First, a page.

Whether we are Christian, Buddhist, Hindu, atheist, or agnostic—whatever view we have of the world and what is true, good, and beautiful—we probably all have some number one. It’s very, very difficult to live in this world as a human being without making choices about values and beliefs. We all have them. Whether we call them religious or not, they play the role of religion in
shaping and guiding our lives. The Bible’s God calls us to put Him at the top of the list of what is important and worthy of our trust. We are given the chance to live in a relationship of love with Him and, through that, with the people around us each day. That is the good news I am glad to bring to you again today. Now that we have heard it, let’s ask Him for help in truly receiving it into our hearts and lives.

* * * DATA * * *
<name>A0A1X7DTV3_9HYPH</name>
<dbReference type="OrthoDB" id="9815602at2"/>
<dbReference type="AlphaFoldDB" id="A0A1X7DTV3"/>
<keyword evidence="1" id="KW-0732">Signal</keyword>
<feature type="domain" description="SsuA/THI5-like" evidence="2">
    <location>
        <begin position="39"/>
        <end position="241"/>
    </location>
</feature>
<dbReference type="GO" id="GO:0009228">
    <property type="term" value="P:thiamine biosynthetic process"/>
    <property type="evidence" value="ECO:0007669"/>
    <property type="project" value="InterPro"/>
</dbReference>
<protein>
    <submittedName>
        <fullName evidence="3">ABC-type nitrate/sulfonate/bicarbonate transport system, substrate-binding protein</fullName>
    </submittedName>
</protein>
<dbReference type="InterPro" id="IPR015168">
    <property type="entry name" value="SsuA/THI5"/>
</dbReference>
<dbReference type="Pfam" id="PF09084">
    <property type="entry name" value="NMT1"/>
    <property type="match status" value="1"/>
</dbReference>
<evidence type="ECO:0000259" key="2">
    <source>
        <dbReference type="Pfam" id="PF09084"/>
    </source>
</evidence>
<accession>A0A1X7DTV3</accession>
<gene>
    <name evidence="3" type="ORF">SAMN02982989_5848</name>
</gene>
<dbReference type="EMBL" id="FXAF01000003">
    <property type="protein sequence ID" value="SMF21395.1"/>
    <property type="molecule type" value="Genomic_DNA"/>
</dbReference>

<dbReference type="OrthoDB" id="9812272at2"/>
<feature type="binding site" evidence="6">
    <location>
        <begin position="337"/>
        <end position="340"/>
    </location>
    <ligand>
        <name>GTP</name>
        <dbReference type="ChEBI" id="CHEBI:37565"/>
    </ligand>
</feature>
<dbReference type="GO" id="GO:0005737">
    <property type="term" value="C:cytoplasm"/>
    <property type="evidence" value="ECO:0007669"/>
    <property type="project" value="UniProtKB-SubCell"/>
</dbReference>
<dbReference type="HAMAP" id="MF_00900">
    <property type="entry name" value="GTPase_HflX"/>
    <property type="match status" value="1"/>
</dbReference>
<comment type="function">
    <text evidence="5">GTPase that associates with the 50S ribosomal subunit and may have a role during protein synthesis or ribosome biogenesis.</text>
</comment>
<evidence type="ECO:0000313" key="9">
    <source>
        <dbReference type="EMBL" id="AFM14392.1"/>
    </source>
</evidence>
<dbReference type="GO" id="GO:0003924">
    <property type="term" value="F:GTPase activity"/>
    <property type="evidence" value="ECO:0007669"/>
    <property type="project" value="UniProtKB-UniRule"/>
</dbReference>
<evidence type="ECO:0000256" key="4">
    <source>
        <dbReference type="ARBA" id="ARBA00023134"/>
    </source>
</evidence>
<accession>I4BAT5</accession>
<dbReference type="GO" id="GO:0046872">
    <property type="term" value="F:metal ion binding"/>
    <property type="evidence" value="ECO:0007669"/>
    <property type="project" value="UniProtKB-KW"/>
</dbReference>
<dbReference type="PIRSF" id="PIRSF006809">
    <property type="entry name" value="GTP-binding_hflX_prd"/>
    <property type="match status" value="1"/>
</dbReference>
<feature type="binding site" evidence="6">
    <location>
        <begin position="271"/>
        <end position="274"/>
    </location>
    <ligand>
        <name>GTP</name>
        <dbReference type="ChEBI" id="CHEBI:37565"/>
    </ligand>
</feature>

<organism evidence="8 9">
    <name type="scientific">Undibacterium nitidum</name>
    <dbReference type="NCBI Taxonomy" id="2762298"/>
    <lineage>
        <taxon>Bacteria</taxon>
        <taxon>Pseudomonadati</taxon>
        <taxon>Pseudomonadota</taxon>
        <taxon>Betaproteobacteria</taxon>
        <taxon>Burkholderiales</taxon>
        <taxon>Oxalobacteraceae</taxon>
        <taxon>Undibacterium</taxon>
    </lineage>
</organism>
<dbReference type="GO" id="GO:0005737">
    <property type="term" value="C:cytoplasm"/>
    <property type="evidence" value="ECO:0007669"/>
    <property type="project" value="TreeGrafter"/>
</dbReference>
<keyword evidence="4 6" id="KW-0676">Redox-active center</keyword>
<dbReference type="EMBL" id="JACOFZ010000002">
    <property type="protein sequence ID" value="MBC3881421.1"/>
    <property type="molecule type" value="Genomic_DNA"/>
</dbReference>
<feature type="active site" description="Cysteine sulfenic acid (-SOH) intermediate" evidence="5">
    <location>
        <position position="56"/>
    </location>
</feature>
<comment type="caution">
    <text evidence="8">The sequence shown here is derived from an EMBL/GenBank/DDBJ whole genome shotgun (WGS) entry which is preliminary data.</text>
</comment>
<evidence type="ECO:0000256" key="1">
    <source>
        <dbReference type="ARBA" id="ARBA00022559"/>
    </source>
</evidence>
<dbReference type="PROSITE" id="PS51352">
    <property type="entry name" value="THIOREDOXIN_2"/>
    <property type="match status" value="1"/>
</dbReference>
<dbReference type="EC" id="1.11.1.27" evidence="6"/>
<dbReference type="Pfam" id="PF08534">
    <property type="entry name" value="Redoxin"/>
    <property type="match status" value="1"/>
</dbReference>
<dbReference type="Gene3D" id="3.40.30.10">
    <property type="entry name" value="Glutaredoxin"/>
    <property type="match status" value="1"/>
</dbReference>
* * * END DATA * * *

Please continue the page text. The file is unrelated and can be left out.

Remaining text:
Lord, you have told us to listen, to make love our priority, and to find ways to live it out. Help us to do that first and most in our relationship with you. Out of that bond, help us to grow closer to those in our human families, our places of work, circle of friends, church, and everywhere we are connected. This is our prayer, in Jesus’ name. Amen.
BBC. (2023). Jewish Ways of Living. Judaism. Religious Studies. Retrieved March 12, 2023 from https://www.bbc.co.uk/bitesize/guides/z4kg4qt/revision/3
Heitzig, S. (2021, June 21). The Legacy of a Godly Dad. Calvary Church with Skip Heitzig. Retrieved March 6, 2023 from https://www.youtube.com/watch?v=V4PBdPZzDn0
Mohler, A. (2022, November 2). Deuteronomy 6. Southern Seminary. Retrieved March 12, 2023 from https://www.youtube.com/watch?v=LbaOVngky_k